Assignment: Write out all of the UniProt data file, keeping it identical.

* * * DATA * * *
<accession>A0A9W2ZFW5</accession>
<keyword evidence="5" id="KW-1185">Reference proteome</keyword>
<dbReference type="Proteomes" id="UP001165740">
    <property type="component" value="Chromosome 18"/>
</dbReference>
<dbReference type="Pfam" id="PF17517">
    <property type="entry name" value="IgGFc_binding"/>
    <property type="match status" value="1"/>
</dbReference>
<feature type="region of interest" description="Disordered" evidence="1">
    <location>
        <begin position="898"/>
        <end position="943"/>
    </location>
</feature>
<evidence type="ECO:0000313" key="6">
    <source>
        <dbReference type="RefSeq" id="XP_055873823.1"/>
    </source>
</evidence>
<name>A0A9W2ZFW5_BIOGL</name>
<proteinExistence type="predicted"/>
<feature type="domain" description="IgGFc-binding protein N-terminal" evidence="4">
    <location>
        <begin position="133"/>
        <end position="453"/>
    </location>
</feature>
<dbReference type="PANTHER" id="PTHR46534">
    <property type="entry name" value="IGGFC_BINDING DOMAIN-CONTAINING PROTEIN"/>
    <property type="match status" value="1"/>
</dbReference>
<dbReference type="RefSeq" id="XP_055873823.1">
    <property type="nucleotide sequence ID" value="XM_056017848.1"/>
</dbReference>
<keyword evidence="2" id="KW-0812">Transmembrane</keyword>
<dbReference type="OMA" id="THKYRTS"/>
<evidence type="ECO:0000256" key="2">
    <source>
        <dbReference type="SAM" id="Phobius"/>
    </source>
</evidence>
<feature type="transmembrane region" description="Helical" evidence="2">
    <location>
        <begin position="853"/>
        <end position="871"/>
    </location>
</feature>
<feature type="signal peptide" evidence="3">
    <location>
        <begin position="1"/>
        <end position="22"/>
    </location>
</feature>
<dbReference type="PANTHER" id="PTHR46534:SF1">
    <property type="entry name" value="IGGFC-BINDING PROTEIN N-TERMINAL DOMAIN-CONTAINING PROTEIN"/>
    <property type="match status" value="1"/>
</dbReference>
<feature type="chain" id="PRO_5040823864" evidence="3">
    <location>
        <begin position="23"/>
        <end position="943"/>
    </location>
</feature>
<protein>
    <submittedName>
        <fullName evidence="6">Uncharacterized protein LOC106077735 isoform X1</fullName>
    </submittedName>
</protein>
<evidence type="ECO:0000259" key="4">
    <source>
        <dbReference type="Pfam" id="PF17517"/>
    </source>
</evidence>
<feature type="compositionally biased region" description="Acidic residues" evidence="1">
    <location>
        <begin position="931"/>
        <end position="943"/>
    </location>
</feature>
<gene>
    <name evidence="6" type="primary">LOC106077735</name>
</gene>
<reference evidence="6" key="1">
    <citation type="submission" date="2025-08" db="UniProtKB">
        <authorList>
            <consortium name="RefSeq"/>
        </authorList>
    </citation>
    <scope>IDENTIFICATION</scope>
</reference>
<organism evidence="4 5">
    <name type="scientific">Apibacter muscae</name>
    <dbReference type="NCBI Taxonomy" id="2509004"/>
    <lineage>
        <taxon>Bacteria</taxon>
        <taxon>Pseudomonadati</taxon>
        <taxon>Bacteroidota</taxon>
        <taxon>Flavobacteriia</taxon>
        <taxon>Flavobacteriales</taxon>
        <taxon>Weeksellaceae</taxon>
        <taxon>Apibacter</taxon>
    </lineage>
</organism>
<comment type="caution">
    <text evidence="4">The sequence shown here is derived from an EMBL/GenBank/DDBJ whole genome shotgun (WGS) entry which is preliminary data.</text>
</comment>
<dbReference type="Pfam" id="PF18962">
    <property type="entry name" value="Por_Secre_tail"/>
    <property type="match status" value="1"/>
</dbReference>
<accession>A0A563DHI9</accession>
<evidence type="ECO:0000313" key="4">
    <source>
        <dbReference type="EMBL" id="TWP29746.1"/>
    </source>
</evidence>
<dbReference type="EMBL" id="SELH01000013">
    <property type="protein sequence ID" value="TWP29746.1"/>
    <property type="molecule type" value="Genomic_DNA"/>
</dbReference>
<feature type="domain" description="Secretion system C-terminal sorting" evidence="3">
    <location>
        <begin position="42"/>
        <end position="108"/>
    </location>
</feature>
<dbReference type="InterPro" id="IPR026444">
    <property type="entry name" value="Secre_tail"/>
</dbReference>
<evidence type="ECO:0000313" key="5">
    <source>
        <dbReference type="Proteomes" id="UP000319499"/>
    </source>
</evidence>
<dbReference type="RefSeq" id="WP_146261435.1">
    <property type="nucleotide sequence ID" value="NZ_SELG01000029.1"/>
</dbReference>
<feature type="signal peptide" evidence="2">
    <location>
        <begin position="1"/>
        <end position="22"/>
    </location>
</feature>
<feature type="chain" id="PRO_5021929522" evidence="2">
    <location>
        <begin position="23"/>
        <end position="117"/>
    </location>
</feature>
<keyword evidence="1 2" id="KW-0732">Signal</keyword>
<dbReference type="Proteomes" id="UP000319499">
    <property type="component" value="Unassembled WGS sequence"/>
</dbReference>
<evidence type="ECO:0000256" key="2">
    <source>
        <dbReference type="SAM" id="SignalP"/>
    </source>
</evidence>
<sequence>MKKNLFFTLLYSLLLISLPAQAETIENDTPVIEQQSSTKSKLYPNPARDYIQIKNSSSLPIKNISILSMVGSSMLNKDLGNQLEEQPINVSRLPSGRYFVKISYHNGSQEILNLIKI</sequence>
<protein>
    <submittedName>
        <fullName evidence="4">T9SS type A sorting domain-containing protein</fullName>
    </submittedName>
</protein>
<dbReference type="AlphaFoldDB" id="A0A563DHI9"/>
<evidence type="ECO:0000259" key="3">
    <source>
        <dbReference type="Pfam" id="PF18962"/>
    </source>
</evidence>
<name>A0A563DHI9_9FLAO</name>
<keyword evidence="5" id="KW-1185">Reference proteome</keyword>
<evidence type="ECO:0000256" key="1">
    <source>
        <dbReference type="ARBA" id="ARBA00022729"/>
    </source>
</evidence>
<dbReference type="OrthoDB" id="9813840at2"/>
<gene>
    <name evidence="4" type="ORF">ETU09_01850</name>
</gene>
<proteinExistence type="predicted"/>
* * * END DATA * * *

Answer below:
<accession>A0A9W2ZFW5</accession>
<keyword evidence="5" id="KW-1185">Reference proteome</keyword>
<dbReference type="Proteomes" id="UP001165740">
    <property type="component" value="Chromosome 18"/>
</dbReference>
<dbReference type="Pfam" id="PF17517">
    <property type="entry name" value="IgGFc_binding"/>
    <property type="match status" value="1"/>
</dbReference>
<feature type="region of interest" description="Disordered" evidence="1">
    <location>
        <begin position="898"/>
        <end position="943"/>
    </location>
</feature>
<evidence type="ECO:0000313" key="6">
    <source>
        <dbReference type="RefSeq" id="XP_055873823.1"/>
    </source>
</evidence>
<name>A0A9W2ZFW5_BIOGL</name>
<proteinExistence type="predicted"/>
<feature type="domain" description="IgGFc-binding protein N-terminal" evidence="4">
    <location>
        <begin position="133"/>
        <end position="453"/>
    </location>
</feature>
<dbReference type="PANTHER" id="PTHR46534">
    <property type="entry name" value="IGGFC_BINDING DOMAIN-CONTAINING PROTEIN"/>
    <property type="match status" value="1"/>
</dbReference>
<dbReference type="RefSeq" id="XP_055873823.1">
    <property type="nucleotide sequence ID" value="XM_056017848.1"/>
</dbReference>
<keyword evidence="2" id="KW-0812">Transmembrane</keyword>
<dbReference type="OMA" id="THKYRTS"/>
<evidence type="ECO:0000256" key="2">
    <source>
        <dbReference type="SAM" id="Phobius"/>
    </source>
</evidence>
<feature type="transmembrane region" description="Helical" evidence="2">
    <location>
        <begin position="853"/>
        <end position="871"/>
    </location>
</feature>
<feature type="signal peptide" evidence="3">
    <location>
        <begin position="1"/>
        <end position="22"/>
    </location>
</feature>
<dbReference type="PANTHER" id="PTHR46534:SF1">
    <property type="entry name" value="IGGFC-BINDING PROTEIN N-TERMINAL DOMAIN-CONTAINING PROTEIN"/>
    <property type="match status" value="1"/>
</dbReference>
<feature type="chain" id="PRO_5040823864" evidence="3">
    <location>
        <begin position="23"/>
        <end position="943"/>
    </location>
</feature>
<protein>
    <submittedName>
        <fullName evidence="6">Uncharacterized protein LOC106077735 isoform X1</fullName>
    </submittedName>
</protein>
<evidence type="ECO:0000259" key="4">
    <source>
        <dbReference type="Pfam" id="PF17517"/>
    </source>
</evidence>
<feature type="compositionally biased region" description="Acidic residues" evidence="1">
    <location>
        <begin position="931"/>
        <end position="943"/>
    </location>
</feature>
<gene>
    <name evidence="6" type="primary">LOC106077735</name>
</gene>
<reference evidence="6" key="1">
    <citation type="submission" date="2025-08" db="UniProtKB">
        <authorList>
            <consortium name="RefSeq"/>
        </authorList>
    </citation>
    <scope>IDENTIFICATION</scope>
</reference>
<organism evidence="4 5">
    <name type="scientific">Apibacter muscae</name>
    <dbReference type="NCBI Taxonomy" id="2509004"/>
    <lineage>
        <taxon>Bacteria</taxon>
        <taxon>Pseudomonadati</taxon>
        <taxon>Bacteroidota</taxon>
        <taxon>Flavobacteriia</taxon>
        <taxon>Flavobacteriales</taxon>
        <taxon>Weeksellaceae</taxon>
        <taxon>Apibacter</taxon>
    </lineage>
</organism>
<comment type="caution">
    <text evidence="4">The sequence shown here is derived from an EMBL/GenBank/DDBJ whole genome shotgun (WGS) entry which is preliminary data.</text>
</comment>
<dbReference type="Pfam" id="PF18962">
    <property type="entry name" value="Por_Secre_tail"/>
    <property type="match status" value="1"/>
</dbReference>
<accession>A0A563DHI9</accession>
<evidence type="ECO:0000313" key="4">
    <source>
        <dbReference type="EMBL" id="TWP29746.1"/>
    </source>
</evidence>
<dbReference type="EMBL" id="SELH01000013">
    <property type="protein sequence ID" value="TWP29746.1"/>
    <property type="molecule type" value="Genomic_DNA"/>
</dbReference>
<feature type="domain" description="Secretion system C-terminal sorting" evidence="3">
    <location>
        <begin position="42"/>
        <end position="108"/>
    </location>
</feature>
<dbReference type="InterPro" id="IPR026444">
    <property type="entry name" value="Secre_tail"/>
</dbReference>
<evidence type="ECO:0000313" key="5">
    <source>
        <dbReference type="Proteomes" id="UP000319499"/>
    </source>
</evidence>
<dbReference type="RefSeq" id="WP_146261435.1">
    <property type="nucleotide sequence ID" value="NZ_SELG01000029.1"/>
</dbReference>
<feature type="signal peptide" evidence="2">
    <location>
        <begin position="1"/>
        <end position="22"/>
    </location>
</feature>
<feature type="chain" id="PRO_5021929522" evidence="2">
    <location>
        <begin position="23"/>
        <end position="117"/>
    </location>
</feature>
<keyword evidence="1 2" id="KW-0732">Signal</keyword>
<dbReference type="Proteomes" id="UP000319499">
    <property type="component" value="Unassembled WGS sequence"/>
</dbReference>
<evidence type="ECO:0000256" key="2">
    <source>
        <dbReference type="SAM" id="SignalP"/>
    </source>
</evidence>
<sequence>MKKNLFFTLLYSLLLISLPAQAETIENDTPVIEQQSSTKSKLYPNPARDYIQIKNSSSLPIKNISILSMVGSSMLNKDLGNQLEEQPINVSRLPSGRYFVKISYHNGSQEILNLIKI</sequence>
<protein>
    <submittedName>
        <fullName evidence="4">T9SS type A sorting domain-containing protein</fullName>
    </submittedName>
</protein>
<dbReference type="AlphaFoldDB" id="A0A563DHI9"/>
<evidence type="ECO:0000259" key="3">
    <source>
        <dbReference type="Pfam" id="PF18962"/>
    </source>
</evidence>
<name>A0A563DHI9_9FLAO</name>
<keyword evidence="5" id="KW-1185">Reference proteome</keyword>
<evidence type="ECO:0000256" key="1">
    <source>
        <dbReference type="ARBA" id="ARBA00022729"/>
    </source>
</evidence>
<dbReference type="OrthoDB" id="9813840at2"/>
<gene>
    <name evidence="4" type="ORF">ETU09_01850</name>
</gene>
<proteinExistence type="predicted"/>